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New Terraces Open; Guernica Being Preserved

Winter Shows Highlight Nancy Spero, Alberto Garcia-Alix, Zoe Leonard Films by Narkevicius


Madrid, SPAIN, December 10, 2008 – Madrid’s Museo Nacional Centro de Arte Reina Sofía (MNCARS) is taking on numerous ambitious projects.  Less than four years have passed since Jean Nouvel designed a striking new addition to the structure, which had been designed as Madrid’s General Hospital in 1781 by Francisco Sabatini and Juan de Hermosilla, and then converted to an art center in 1980.   Under the guidance of its new director, Manuel Borja-Villel, the city’s contemporary art museum will expand and feature new offerings to the public. 

      In Borja-Villel’s short tenure thus far, the museum has already acquired a dozen new works, by artists such as Medardo Rosso and George Grosz (valued at $5.5 million or 4 million euros).  Borja-Villel hopes to diversify and increase the museum’s exhibitions, but his ambitions go beyond the artwork housed in the museum, to the museum’s spaces themselves.    

      The museum inaugurated one of Nouvel’s concepts for the building at the beginning of August, opening up its sixth-floor terraces free to the public from 10 AM to 9 PM.  Nouvel envisioned the museum as the inverse of most grand buildings – where the public spaces are on lower floors – and aimed to create a public square at the top of the building.  The semi-covered terrace space created of glass and reflective materials will mirror the spectacular views of Madrid.  For 2009, the museum will develop a series of happenings, poetry readings and dance performances to take place in this unusual venue. 

      The Reina Sofía is also undertaking renovations (throughout which the museum will remain fully open) projected to be finished in 2010.  Modifications and restorations will touch upon both the building’s interior and exterior.  Original windows that had been covered over will be re-opened between exhibit halls to allow natural light in.  The Sabatini façade will be restored and a new entrance for groups created.  The art storage area will be modified to allow for greater public exhibition space, and the restoration workshop will be allotted additional room.  The museum café will be refurbished, and the old bookshop will be converted into a gallery – soon to house a temporary exhibit by Richard Serra.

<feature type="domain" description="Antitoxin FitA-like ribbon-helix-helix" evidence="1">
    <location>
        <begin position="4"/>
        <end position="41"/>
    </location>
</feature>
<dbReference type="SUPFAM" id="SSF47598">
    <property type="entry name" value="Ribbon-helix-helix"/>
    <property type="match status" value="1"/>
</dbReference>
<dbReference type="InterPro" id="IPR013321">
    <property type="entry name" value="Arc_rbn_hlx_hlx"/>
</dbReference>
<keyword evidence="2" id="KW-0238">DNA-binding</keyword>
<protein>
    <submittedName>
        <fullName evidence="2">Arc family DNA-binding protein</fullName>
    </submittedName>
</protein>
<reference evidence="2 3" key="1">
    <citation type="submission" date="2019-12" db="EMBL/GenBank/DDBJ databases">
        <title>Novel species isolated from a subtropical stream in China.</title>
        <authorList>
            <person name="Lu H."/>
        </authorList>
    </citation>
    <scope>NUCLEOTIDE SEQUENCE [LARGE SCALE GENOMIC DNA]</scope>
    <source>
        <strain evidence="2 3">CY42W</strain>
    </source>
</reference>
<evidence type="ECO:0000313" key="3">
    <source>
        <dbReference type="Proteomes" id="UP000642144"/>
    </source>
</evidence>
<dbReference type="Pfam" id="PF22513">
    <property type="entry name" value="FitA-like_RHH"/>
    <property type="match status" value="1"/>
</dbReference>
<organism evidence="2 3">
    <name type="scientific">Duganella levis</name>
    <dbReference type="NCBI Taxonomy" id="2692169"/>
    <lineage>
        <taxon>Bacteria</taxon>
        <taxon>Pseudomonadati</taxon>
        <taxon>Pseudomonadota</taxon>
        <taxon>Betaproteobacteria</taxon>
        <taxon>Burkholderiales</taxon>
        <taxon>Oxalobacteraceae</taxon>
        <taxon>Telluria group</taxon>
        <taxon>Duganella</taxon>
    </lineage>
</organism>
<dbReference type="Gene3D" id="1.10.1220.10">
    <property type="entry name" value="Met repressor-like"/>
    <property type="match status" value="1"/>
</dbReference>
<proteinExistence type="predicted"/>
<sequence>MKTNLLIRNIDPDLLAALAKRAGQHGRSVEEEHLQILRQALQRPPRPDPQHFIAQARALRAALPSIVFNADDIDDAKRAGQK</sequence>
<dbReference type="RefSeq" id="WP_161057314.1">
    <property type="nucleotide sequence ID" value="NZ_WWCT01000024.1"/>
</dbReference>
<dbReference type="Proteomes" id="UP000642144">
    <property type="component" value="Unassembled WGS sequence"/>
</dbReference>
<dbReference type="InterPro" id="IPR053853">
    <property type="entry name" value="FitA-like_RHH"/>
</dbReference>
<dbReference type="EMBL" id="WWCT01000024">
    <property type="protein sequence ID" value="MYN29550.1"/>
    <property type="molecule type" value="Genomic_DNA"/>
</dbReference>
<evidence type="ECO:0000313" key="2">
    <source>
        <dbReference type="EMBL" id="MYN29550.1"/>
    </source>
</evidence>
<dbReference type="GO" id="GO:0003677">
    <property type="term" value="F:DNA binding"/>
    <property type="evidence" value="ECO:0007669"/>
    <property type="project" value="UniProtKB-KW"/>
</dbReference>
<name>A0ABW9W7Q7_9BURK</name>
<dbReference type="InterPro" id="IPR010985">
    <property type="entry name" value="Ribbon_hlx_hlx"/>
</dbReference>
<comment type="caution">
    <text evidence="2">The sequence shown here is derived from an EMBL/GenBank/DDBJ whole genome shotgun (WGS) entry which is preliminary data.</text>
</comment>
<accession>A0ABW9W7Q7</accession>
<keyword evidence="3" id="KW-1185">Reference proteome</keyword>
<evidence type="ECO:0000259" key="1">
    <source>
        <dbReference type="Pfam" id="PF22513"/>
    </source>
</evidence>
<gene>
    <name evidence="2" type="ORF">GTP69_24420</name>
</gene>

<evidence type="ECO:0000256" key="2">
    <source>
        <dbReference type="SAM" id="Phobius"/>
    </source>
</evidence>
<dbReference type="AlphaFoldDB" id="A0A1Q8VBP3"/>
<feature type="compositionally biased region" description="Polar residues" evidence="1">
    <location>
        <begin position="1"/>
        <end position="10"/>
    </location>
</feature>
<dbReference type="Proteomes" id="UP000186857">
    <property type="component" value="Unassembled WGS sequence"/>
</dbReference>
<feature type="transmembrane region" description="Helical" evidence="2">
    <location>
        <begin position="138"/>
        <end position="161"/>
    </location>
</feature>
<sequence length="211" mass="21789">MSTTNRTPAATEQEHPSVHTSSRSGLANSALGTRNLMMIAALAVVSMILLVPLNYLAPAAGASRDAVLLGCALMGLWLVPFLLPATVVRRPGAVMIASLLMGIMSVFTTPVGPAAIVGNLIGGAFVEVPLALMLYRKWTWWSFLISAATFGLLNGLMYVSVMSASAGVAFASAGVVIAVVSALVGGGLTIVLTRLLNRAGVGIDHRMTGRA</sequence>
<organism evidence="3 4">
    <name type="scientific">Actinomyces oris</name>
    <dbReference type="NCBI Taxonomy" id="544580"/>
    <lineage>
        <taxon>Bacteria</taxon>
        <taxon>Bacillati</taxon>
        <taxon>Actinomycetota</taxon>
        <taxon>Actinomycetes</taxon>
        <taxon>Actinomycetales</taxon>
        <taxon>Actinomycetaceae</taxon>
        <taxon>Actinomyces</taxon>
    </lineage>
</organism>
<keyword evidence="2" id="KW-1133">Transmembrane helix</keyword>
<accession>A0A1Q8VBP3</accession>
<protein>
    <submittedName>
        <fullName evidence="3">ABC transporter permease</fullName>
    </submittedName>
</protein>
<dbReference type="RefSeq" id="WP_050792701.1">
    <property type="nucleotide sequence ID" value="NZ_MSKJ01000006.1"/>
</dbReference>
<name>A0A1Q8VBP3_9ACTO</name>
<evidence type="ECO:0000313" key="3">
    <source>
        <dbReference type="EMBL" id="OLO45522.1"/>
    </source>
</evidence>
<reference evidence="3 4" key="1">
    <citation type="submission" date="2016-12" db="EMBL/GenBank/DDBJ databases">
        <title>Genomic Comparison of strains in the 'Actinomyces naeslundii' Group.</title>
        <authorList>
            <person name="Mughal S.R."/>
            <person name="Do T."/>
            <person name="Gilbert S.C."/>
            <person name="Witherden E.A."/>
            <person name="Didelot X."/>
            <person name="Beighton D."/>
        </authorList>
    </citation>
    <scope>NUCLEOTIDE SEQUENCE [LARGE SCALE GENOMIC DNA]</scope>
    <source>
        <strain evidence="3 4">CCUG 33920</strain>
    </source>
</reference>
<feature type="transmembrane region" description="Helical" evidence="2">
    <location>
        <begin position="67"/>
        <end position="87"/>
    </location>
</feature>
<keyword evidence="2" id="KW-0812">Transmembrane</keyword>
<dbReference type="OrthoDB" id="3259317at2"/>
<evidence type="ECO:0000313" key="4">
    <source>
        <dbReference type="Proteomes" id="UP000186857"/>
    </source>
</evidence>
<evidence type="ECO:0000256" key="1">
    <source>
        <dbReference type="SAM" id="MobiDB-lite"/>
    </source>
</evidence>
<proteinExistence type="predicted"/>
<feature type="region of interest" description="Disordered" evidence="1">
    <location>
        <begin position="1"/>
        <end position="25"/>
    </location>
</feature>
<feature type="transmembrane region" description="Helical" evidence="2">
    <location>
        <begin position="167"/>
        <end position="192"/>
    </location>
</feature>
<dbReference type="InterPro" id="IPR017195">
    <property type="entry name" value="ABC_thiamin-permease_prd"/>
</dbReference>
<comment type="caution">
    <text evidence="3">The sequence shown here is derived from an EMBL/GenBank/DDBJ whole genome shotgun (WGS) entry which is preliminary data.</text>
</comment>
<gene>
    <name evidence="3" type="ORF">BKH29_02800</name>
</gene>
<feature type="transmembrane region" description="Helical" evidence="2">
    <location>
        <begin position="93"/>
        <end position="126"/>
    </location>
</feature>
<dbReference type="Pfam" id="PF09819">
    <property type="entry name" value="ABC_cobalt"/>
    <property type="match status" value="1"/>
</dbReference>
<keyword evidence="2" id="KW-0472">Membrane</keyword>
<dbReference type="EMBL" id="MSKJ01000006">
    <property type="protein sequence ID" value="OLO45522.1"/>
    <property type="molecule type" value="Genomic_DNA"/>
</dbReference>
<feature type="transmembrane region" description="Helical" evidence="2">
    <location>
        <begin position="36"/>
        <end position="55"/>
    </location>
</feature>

Also projected for 2010 is a complete study on the museum’s most famous work, Picasso’s Guernica, currently undergoing a series of minute tests from x-rays to infrared to determine its state of preservation.   

       This winter, the museum is presenting a number of interesting exhibitions including a major retrospective on sculptor Julio González:

¨       Important works by American feminist artist, Nancy Spero, a crucial figure on the New York anti-establishment scene in the 1960s and 1970s, which highlight her quest for a personal idiom (through January 5, 2009).


¨       “From where there’s no coming back,” a reflective exhibition on the works and life of Spanish photographer, Alberto Garcia-Alix, will be shown through February 23, 2009.  More than 200 images – along with a video – will illustrate the significance of photography in this artist’s life.


¨       Dedicated to German art historian and critic Carl Einstein (1885-1940), “The Invention of the 20th Century,” will connect Einstein’s intellectual work with the art, literature, and cinema produced by artists whom he researched throughout his life. Also included will be a selection of African and Oceanic sculpture, which played a key role in inspiring Cubism (through February 16, 2009).


¨       Through February 16, 2009, 160 images from New York photographer Zoe Leonard will be on display, including her most significant works from the 1970s up to the present.


¨       Ten films from Lithuanian artist Diemantas Narkevicius will be shown through February 16, 2009. After studying sculpture at the Vilnius Academy of Art in the early 90s, Narkevicius began exploring, through film, the psychological implications of contemporary society in the 20th century.


¨       More than 200 works by renowned artist Julio González, one of the re-inventors of sculpture in the 20th century, will be on display March 11 to June 1, 2009.  The show will include works in iron and bronze, an extensive selection of drawings, and a significant display of jewelry.

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